Dr. Vina MazumdarWomen in post-independent India were part of a new state that developed a bureaucratic structure designed to meet the specific needs of women. This included creating the National Social Welfare Board, assigning special duties to block development officers, and asking the Department of Health and Welfare to prepare a specific plan with women in mind. In the documents of the new Indian state the past had been undone, modernity was triumphant, and women were no longer subordinate to men.
Women in the immediate post-Independent period
However, in the post-independent period, the immediate concerns of women were not constitutional rights but political reality. The partition of British India into India and Pakistan affected millions of women and men as populations fled both countries. When the migrations were over more than eight million people had moved from Pakistan to India or from India to Pakistan. Many women, estimates range from 80,000 to 150,000, were abducted during this time. As a result India and Pakistan agreed on procedures for recovery and restoration.
Constitutional Provisions for Women in the post-Independent period
The Constitution of India declared equality as one of the Fundamental Rights. It also guaranteed equal protection of the law, equal opportunities in public employment, and prohibited discrimination in public places. The Hindu Code, passed as separate Acts between 1955 and 1956, rewrote the Hindu laws of marriage and divorce, adoption, and inheritance. Adult suffrage added women to the electoral roles and political parties pledged their commitment to women's issues. Many of the women who participated in the social reform and political activities of the 1920s, 1930s, and 1940s were pleased with the constitutional provisions and legal reform. Most of them belonged to the upper and middle classes of society, and they were ready to become the beneficiaries of new opportunities.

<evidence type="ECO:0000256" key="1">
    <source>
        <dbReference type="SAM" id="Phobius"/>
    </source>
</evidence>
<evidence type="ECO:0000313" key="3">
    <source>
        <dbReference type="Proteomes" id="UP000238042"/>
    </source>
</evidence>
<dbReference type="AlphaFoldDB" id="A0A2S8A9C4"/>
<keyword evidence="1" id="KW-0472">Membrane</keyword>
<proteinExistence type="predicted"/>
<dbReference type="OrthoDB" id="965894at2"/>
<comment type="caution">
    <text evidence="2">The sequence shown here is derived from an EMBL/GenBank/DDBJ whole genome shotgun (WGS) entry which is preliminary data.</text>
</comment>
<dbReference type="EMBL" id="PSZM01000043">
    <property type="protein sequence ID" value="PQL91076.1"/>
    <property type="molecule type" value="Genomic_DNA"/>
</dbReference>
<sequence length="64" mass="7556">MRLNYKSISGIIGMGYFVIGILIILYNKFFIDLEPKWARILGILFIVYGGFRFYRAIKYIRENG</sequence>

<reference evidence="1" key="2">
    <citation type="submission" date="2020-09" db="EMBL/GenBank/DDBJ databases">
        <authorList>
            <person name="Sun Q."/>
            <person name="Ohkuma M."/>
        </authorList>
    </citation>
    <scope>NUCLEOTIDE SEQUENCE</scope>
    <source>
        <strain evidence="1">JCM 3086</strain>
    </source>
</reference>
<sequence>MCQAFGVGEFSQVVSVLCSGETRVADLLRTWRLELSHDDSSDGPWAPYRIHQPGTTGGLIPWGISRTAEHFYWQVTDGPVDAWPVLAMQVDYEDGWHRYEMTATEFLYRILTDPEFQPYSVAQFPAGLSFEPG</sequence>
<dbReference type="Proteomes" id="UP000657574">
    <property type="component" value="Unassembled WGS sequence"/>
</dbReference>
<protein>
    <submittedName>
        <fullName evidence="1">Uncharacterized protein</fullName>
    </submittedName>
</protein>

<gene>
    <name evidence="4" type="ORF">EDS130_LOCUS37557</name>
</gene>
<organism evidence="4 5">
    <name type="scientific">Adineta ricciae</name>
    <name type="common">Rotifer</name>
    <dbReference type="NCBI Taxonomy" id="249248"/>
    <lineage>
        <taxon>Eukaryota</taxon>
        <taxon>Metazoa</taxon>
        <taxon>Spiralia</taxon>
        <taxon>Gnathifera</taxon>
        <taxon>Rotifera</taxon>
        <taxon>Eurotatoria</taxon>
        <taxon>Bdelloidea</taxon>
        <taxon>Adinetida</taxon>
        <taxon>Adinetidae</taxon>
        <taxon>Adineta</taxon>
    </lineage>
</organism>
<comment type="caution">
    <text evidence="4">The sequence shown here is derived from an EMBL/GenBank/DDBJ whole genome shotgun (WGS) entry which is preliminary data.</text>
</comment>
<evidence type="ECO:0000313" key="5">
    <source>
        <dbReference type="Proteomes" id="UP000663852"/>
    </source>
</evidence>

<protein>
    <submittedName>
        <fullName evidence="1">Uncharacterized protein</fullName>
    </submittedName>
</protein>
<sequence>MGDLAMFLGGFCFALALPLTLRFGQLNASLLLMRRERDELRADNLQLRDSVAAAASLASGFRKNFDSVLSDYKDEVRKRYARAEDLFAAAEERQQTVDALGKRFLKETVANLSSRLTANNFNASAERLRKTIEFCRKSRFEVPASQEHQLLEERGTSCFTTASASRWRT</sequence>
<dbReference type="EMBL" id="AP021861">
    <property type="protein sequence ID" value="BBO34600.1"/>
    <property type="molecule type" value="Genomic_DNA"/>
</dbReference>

Indira Gandhi Women's Organisations in the post-Independent period
The government asked prominent women's organizations to assist them in developing five-year plans. These women agreed with government that economic growth was the most important issue. The best known of the women's organizations became institutionalized as they secured permanent buildings, well-staffed offices, libraries, and bureaucracies of their own. They set up and continue to administer programs designed to serve women, especially day-care centres, hostels for working women, educational centres and medical dispensaries. Their approach, like that of the Government, has been Welfarism. A number of women's organisations have been criticised for this approach and blamed for not helping to prepare women for new responsibilities. It was felt that women themselves were hindering change and bringing about the traditional role of women as dependants.
The Communist women were the most vocal in expressing their dissatisfaction with constitutional provisions, five-year plans, and government and party promises. In 1954 Vibhla Farooqui and her female colleagues in the Communist Party of India organized a national conference to address women's issues. At this conference they founded the National Federation of Indian Women (NFIW) to focus attention on women's struggle for equal rights and responsibilities in all spheres of life and for improvement in their living conditions. They felt that the existing political forces were trying to reduce the role of women's organisations to charitable work combined with the passing of resolutions. They therefore pleaded for a new orientation and a change in the status of these women's organisations.